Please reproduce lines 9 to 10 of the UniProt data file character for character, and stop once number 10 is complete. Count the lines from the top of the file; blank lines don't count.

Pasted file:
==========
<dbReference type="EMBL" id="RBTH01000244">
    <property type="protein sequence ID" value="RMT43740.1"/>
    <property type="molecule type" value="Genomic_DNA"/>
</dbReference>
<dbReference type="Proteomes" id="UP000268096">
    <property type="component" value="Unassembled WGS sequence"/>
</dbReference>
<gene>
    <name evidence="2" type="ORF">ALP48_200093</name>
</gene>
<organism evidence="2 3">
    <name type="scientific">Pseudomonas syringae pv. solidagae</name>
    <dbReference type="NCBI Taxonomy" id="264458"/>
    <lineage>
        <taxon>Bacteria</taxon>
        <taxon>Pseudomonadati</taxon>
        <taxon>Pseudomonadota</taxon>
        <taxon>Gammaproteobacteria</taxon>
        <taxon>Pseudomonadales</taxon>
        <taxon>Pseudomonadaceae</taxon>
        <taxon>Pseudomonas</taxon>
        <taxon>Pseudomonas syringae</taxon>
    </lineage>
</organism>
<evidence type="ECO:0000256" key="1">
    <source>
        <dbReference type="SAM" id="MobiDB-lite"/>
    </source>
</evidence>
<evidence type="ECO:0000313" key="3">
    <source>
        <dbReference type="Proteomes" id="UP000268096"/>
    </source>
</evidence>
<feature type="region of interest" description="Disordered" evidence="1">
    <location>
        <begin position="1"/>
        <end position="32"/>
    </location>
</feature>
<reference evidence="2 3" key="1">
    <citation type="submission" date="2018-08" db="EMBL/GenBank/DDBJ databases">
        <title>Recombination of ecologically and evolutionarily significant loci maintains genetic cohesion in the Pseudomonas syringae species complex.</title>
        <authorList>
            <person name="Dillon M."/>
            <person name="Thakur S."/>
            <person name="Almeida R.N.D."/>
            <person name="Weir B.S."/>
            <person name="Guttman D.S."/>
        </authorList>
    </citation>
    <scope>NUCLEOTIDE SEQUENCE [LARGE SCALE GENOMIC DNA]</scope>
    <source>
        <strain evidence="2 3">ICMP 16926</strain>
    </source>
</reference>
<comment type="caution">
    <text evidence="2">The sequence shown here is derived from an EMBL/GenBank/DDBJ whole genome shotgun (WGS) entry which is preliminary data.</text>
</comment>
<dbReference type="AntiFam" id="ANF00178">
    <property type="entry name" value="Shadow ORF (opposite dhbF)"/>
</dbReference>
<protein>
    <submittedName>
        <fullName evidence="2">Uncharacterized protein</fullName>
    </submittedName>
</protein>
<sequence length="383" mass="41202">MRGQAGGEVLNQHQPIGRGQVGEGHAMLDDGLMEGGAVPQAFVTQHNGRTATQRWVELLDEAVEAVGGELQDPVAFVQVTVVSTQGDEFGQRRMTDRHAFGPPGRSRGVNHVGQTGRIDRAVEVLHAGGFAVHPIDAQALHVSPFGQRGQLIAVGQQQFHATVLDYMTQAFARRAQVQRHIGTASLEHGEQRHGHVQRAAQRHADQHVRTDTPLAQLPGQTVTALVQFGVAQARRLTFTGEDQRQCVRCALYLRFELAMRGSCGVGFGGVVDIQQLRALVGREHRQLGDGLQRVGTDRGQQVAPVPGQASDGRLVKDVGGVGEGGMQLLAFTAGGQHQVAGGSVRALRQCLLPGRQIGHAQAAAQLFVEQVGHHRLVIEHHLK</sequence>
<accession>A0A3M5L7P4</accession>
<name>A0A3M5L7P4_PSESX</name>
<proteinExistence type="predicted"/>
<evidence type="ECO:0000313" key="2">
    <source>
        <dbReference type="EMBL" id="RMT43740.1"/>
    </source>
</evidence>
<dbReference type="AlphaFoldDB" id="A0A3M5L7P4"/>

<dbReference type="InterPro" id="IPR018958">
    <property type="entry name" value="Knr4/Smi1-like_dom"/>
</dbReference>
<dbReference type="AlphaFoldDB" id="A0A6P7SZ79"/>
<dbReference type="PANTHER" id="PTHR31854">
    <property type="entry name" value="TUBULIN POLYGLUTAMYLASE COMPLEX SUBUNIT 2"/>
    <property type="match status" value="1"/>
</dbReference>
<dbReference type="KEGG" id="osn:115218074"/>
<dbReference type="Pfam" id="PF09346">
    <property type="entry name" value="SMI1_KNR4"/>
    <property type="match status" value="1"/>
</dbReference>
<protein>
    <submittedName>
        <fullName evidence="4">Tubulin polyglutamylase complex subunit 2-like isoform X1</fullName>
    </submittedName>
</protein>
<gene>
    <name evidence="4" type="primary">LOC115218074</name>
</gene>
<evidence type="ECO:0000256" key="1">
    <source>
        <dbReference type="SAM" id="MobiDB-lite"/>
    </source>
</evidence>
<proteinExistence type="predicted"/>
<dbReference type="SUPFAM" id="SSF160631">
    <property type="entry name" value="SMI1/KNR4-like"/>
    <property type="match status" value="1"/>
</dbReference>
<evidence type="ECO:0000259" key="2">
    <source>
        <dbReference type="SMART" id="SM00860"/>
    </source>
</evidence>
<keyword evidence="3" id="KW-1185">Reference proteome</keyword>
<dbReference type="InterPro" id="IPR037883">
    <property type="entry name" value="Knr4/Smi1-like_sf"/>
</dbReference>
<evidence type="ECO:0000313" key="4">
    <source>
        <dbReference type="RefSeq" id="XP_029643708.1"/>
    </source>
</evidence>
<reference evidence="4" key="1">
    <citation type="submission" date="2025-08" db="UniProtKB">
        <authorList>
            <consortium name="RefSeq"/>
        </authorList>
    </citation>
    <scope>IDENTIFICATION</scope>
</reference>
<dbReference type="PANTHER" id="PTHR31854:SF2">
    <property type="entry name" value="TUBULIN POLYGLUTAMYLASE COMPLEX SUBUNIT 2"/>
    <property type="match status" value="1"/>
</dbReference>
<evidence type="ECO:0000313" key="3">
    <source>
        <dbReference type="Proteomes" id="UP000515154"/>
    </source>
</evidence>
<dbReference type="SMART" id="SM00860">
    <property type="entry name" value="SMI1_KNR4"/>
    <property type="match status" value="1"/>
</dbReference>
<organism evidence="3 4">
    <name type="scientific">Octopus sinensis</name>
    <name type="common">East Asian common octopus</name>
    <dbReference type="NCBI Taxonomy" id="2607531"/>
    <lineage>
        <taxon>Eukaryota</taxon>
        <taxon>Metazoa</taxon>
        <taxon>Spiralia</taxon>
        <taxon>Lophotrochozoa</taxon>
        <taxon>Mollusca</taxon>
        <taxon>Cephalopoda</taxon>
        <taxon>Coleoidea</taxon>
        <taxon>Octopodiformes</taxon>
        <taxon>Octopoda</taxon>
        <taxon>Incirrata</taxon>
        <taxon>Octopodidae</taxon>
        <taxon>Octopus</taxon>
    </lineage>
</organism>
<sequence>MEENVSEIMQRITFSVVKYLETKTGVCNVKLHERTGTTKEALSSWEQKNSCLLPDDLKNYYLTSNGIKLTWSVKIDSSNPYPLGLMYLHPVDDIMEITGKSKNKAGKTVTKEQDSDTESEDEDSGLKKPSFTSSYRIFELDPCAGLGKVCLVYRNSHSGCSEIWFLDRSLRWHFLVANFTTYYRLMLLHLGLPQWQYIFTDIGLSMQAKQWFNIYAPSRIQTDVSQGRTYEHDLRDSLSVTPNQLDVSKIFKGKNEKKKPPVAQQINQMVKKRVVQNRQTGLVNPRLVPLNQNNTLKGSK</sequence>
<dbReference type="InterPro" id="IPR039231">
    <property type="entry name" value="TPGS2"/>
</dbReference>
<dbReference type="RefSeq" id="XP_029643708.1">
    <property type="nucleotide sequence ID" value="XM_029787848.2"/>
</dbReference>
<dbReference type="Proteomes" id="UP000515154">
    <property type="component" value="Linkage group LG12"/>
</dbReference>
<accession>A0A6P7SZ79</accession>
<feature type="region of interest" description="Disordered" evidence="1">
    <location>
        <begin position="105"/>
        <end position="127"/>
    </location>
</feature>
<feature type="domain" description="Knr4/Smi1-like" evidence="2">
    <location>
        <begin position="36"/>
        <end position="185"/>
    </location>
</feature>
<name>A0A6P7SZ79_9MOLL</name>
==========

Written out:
    <name evidence="2" type="ORF">ALP48_200093</name>
</gene>